In 2000 life expectancy for Swedish men was 77 years and for Swedish women, 82 years. However in 1870 life expectancy was only 45 for men and 49 for women. At the end of the 19th century city life was clearly more dangerous than living in the countryside. Swedish towns and cities generally lacked the organization to come to terms with the pressing sanitary problems, overcrowding, and the spread of contagious diseases found in urban areas. Yet within three to four decades, mortality declined rapidly and by the first decade of the 20th century the negative effects of urban living had all but been eliminated. In the official financial statistics for towns and cities, three categories related to health are reported: 1) health care, which included both wages for health care workers and capital investments, 2) sanitation, and 3) water. Investments for improving health increased significantly during the period under study. Of the three categories, only investments in water declined after the turn of the century. Most of the larger cities had invested in water earlier and after 1900 only the smallest towns were improving their water supplies. Although the amount of money spent on sanitation increased, it was not a priority area. After 1900 investments in other health care infrastructures, such as epidemic wards and hospitals, took precedence. Public health investments were correlated with changes in infant mortality, mortality resulting from digestive disorders, and mortality from infectious epidemic diseases for the period 1876-1910. Although infant mortality is generally considered a sensitive measure of change, few significant correlations were observed other than on a general level, i.e. infant mortality declined with increased investments in health care. However, it appears that in rapidly growing cities health conditions deteriorated so quickly that the authorities could not cope, which in turn led to a slower rate of improvement in infant mortality compared to other cities. Improvements in mortality due to digestive disorders were not directly related to the level of investment in water or sanitation. A positive effect was only found in relation to the general category of health care. The frequent inspections carried out by the authorities in all likelihood eliminated the worst of the unsanitary conditions influencing digestive disorders. Only in the case of epidemic diseases is there a clear positive correlation between investments in general health care - the creation of epidemic wards and the building of epidemic hospitals - and a decline in infectious diseases. This is also where contemporary health reformers directed their most concerted efforts.[4]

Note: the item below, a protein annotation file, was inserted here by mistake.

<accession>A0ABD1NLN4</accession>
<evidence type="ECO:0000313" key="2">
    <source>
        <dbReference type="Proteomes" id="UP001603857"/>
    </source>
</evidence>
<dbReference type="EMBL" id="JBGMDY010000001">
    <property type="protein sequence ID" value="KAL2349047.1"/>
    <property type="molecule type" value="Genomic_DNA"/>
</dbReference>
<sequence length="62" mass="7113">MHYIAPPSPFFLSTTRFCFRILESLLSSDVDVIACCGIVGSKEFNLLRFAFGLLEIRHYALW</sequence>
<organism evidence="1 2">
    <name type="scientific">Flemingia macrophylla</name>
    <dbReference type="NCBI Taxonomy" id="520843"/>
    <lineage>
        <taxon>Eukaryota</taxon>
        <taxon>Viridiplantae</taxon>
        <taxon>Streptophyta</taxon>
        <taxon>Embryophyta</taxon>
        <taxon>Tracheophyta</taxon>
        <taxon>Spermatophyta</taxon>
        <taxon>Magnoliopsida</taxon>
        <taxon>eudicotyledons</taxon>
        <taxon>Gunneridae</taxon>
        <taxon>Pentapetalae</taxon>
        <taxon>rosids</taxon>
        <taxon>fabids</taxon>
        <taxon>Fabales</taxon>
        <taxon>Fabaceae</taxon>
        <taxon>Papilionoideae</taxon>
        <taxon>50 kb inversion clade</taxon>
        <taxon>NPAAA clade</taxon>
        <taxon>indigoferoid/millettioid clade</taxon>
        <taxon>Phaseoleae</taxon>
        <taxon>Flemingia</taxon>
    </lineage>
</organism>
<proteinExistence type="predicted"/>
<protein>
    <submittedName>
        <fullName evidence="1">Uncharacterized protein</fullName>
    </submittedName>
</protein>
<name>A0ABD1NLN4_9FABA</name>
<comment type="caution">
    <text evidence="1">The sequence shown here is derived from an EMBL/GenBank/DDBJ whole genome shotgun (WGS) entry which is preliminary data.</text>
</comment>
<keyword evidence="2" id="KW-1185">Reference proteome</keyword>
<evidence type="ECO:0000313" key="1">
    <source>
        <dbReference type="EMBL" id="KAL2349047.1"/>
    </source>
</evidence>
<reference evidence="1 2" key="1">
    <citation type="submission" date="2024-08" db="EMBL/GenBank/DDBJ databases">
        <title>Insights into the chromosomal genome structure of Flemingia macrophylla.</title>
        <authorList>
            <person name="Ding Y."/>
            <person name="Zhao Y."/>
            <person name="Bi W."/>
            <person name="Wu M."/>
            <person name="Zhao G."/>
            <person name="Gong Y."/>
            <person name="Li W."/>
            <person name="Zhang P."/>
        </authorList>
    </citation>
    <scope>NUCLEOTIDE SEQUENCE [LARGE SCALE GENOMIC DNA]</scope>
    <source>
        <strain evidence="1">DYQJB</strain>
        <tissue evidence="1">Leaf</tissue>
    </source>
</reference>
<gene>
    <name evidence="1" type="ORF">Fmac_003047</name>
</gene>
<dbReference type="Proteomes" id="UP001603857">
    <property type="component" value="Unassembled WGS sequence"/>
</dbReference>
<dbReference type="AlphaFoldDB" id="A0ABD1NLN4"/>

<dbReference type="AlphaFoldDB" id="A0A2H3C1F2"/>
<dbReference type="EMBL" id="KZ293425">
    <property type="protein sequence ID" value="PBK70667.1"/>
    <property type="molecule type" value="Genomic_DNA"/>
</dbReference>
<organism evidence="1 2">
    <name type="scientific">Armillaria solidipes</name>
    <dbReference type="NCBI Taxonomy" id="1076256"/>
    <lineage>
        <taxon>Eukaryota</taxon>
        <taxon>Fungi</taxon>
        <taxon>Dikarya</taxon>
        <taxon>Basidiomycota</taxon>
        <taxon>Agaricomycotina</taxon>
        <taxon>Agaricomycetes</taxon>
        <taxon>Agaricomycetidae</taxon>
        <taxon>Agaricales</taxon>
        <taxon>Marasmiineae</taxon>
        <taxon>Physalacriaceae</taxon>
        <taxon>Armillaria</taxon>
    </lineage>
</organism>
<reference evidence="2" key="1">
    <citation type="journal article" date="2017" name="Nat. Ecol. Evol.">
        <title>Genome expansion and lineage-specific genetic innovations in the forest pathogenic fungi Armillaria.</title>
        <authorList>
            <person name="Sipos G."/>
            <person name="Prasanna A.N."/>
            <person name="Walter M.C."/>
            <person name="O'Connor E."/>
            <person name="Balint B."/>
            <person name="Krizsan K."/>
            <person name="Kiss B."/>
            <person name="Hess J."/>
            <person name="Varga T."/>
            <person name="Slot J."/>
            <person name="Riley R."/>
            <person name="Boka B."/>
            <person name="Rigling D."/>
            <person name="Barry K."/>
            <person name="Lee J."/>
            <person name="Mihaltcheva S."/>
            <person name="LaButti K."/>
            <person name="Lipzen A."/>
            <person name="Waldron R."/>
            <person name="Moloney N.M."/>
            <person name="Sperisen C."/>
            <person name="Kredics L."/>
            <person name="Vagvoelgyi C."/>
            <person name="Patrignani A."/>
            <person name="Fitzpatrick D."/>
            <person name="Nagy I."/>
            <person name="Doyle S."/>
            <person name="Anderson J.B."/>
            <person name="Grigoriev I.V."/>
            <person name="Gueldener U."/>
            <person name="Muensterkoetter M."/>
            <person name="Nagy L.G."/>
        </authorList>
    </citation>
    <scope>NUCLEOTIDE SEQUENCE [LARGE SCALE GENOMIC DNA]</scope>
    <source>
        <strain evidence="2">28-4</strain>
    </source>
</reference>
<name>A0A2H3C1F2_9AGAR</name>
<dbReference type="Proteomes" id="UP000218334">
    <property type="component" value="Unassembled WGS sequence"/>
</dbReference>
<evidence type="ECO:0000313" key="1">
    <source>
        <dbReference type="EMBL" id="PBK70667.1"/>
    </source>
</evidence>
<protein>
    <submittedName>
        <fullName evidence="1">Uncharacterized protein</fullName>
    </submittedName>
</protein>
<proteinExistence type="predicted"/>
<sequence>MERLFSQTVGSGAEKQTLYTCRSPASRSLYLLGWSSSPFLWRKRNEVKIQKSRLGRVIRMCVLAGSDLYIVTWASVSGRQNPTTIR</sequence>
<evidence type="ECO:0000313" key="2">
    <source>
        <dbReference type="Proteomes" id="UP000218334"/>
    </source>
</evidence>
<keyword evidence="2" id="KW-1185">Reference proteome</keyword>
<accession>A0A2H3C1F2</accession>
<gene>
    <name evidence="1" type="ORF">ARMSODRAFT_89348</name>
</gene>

Lavely and Wong challenge the Malthusian contention that there were striking differences in mortality rates and life expectancy between late imperial China and preindustrial Europe during the 18th and early 19th centuries because of China's scant resources and its lack of checks on reproduction. Data on China's early-19th-century demographics illustrate, however, that living standards were comparable to those of agrarian Europe and that major fluctuations in mortality rates in China were usually the result of social crises and civil wars, such as the White Lotus Rebellion (1793-1805). Evidence of widespread female infanticide in late imperial China also belies the Malthusian proposition that Chinese fertility was particularly unrestrained relative to Europe. Lack of sufficient and accurate population data from late imperial China has resulted in a widespread, erroneous acceptance of Malthusian demographics to explain the economic divergence between China and Europe after 1850.[5]

China has seen A spectacular improvement in life expectancy, from about 60 years in the period 1964-82 to nearly 70 years in the period 1990-2000, with a further improvement to over 71 years by 2000.[6]


Data on wages and life expectancy during Japan's Tokugawa period (1603-1867) indicate there was a gradual increase in the Japanese standard of living in the latter half of this period. However, wages for comparable work were several times higher in England. Caloric intake and life expectancy in Japan were both lower than in England at this time. In the early period of industrialization (late 19th century), Japanese gains and temporary British losses in the quality of life made the British only somewhat better off.[7]

By 1900 Japan was still extremely poor, rural, and agrarian, but it had achieved effective mortality parity with the more economically advanced countries of Western Europe and North America. Life expectancy remained relatively stable until the end of World War II, and then increased very rapidly. Japan's achievement of relatively high life expectancy at relatively low levels of income rested on the government's efficient delivery of protection from exposure to disease. The middle period, 1910-40, represented a relative failure of protection due to the concentration of financial resources on the military.[8]